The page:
Wednesday, November 05, 2008
How I Feel About Stand-Up Post-Obama
As revelers from the street party last night celebrating Obama's victory filled the theater watching The Big O give his historic address on the screen, I asked myself: how on God's green globe can I follow this speech? Yes, at the open mike, Obama was opening for me.
I told jokes; jokes about Islamophobia against Obama which did OK, but, buffeted with hooting and hollering from the streets, seemed like a brief, awkward lull bringing history to a grinding halt.
Tim Warner, an amazing comedian, admitted during his set that he could not do his routine and spent seven minutes talking about how happy he was. Who wouldn't - no one was a stranger in the village last night. Hugs abounded like lichens on a mountainside.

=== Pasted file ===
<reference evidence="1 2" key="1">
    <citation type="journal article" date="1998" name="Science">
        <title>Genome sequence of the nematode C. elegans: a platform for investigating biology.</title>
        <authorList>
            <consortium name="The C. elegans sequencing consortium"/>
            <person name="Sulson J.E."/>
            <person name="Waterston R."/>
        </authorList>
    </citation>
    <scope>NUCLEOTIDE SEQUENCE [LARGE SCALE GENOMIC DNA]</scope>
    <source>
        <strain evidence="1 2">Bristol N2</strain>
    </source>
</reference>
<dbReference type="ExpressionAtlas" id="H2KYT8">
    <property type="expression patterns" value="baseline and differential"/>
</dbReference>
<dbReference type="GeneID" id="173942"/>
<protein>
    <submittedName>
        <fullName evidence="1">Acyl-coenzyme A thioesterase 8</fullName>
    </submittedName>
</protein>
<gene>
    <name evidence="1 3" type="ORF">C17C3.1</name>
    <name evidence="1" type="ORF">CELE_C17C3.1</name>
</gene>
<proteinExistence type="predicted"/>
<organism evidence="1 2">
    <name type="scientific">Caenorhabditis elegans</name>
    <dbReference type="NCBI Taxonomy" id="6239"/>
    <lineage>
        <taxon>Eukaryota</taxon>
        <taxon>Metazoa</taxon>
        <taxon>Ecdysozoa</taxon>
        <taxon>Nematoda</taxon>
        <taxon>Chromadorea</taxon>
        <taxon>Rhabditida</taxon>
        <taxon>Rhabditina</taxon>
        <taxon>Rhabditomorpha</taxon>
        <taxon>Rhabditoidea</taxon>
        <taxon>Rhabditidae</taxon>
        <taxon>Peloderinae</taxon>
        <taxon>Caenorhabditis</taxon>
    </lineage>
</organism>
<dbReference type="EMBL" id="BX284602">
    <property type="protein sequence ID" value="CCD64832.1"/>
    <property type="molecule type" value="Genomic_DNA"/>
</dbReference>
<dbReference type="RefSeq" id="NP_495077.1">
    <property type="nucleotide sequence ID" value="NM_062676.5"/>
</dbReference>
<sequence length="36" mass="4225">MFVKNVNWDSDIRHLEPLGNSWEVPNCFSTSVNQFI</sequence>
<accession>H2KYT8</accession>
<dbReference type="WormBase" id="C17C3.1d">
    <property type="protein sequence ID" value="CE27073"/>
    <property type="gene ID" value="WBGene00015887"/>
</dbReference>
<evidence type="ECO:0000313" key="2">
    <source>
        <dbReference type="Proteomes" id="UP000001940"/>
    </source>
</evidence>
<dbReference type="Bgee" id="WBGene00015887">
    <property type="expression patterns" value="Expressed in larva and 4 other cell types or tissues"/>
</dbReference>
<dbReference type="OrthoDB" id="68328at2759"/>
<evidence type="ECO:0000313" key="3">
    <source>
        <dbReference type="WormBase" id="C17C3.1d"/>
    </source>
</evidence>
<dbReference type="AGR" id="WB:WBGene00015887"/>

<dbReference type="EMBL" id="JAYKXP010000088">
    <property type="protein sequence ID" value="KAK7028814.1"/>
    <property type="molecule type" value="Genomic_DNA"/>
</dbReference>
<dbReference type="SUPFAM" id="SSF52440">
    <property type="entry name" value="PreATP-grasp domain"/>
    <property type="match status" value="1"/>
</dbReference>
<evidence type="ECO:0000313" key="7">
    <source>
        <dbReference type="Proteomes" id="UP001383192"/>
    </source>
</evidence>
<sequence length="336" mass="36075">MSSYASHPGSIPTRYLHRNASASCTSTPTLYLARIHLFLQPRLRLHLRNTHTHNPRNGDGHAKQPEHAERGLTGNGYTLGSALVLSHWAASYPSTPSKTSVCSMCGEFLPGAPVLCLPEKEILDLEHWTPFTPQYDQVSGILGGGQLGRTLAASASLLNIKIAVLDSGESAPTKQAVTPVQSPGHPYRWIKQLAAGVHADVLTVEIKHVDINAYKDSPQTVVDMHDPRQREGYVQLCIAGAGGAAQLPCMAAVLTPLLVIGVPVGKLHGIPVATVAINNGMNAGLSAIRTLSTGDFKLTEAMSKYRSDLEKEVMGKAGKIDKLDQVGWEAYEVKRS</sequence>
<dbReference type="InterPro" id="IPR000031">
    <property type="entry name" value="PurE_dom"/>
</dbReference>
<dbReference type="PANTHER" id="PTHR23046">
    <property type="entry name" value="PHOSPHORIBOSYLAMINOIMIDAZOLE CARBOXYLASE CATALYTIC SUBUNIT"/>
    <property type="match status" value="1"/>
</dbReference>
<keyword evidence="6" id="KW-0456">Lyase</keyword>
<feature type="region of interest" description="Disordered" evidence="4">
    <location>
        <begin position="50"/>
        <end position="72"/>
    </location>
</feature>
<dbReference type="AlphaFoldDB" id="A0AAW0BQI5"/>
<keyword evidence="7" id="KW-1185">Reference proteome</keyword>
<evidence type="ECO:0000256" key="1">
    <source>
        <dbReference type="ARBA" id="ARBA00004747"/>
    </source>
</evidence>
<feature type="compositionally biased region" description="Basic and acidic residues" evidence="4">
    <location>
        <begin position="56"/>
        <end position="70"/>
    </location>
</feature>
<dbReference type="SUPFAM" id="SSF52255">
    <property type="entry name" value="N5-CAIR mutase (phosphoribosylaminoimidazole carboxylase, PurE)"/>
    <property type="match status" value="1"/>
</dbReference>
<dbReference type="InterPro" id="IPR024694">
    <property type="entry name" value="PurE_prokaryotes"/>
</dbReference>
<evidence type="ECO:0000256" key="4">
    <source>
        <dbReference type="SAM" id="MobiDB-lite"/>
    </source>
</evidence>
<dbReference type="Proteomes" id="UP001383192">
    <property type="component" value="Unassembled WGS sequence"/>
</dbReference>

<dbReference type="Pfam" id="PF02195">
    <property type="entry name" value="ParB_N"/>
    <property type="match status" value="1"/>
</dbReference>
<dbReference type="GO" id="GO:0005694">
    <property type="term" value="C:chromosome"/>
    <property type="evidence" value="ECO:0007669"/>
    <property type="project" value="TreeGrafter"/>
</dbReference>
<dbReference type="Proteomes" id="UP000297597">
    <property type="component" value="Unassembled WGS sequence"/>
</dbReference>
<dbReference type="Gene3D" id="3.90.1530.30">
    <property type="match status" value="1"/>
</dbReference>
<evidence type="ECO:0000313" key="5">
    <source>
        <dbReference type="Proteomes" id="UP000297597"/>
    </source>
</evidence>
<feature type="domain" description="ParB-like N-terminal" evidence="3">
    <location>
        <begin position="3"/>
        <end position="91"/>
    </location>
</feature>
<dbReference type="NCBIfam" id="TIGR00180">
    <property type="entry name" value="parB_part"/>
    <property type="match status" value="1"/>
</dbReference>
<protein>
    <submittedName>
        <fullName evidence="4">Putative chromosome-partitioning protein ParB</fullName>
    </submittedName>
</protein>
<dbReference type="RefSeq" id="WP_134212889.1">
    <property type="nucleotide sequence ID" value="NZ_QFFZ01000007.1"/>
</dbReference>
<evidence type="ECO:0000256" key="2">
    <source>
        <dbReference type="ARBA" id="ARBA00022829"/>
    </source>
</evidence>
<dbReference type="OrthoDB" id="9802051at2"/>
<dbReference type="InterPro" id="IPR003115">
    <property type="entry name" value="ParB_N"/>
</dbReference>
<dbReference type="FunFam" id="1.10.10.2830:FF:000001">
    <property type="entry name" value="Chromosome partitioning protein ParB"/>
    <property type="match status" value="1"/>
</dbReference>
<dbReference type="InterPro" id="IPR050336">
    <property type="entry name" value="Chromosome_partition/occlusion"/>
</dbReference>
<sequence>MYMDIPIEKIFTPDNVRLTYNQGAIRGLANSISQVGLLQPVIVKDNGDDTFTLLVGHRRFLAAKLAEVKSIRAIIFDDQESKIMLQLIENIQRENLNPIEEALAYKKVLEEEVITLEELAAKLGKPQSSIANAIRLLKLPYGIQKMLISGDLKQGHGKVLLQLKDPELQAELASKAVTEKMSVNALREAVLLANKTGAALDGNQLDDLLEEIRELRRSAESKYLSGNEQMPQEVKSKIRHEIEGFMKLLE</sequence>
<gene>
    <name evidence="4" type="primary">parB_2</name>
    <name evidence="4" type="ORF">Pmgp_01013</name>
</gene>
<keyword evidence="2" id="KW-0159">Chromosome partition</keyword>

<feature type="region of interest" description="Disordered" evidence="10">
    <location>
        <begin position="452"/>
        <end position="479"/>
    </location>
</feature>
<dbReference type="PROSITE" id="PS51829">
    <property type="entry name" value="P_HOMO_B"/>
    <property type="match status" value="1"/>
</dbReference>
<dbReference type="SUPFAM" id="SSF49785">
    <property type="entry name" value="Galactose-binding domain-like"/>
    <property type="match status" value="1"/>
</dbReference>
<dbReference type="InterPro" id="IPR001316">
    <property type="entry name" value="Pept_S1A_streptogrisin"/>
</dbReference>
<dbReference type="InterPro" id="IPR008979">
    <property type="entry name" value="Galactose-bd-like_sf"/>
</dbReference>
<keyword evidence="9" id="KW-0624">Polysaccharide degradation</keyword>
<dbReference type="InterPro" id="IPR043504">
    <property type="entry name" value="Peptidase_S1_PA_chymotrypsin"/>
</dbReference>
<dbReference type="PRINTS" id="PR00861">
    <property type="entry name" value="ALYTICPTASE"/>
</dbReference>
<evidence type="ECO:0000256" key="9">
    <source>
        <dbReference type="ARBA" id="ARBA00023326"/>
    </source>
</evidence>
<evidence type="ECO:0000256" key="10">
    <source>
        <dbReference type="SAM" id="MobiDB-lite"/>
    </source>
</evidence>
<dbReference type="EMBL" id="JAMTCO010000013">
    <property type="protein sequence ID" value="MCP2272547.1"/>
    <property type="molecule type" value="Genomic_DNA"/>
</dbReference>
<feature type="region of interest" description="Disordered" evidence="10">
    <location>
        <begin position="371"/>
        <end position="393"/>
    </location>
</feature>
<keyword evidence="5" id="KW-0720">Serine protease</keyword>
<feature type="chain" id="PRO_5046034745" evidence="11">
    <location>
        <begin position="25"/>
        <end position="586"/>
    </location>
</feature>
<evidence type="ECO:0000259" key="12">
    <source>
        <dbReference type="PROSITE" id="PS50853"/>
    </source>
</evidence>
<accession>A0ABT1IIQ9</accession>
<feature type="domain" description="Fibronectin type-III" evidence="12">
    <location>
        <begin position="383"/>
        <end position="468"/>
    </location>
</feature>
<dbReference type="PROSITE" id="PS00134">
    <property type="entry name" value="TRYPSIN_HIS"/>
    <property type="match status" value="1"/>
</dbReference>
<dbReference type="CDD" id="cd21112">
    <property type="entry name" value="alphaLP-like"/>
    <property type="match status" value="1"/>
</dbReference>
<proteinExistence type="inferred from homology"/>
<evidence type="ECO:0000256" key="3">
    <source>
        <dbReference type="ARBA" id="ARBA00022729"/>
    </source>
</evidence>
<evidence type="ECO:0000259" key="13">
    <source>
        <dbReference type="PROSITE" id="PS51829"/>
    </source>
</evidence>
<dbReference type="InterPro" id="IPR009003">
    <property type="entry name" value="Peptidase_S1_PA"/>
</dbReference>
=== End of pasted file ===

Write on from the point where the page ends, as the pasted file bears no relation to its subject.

More than once, it was said that the election hysteria was like 9/11 in that everyone felt patriotic and connected. One more similarity: a palpable sense that the death of irony was encroaching.
Since at least 2005, the downtown alternative comedy scene was virtually devoid of any polemical, anti-Bush material. Liberal rants seemed hackneyed and pious. But there was enough irony and silliness to make McSweeney's read like n+1. After the teeming masses of hopeful, joyful and euphoric youths blocked every intersection west of Long Island, jokes and non-sequiturs seem lame. (Even Gawker recently experienced a snark shortage).
That is to say nothing of the politically incorrect mike jockeys that play at clubs in the West Village and Times Square. Now is not the time to say "I love Obama, but..." or "If I vote for Obama, black people will have nothing to complain about."
This latter, sweaty, hoary type of comedy will probably see its stocks plummet, but the zany zingers will probably resurface as the much-needed panacea to an Obama hangover. But do not be surprised to see more comedians doing what is described on message board A Special Thing as "lecture comedy." The comedy of Hicks, Carlin and Pryor, where there is as much applause as laughter; as much oratory as oral sex jokes; as much silliness as sincerity.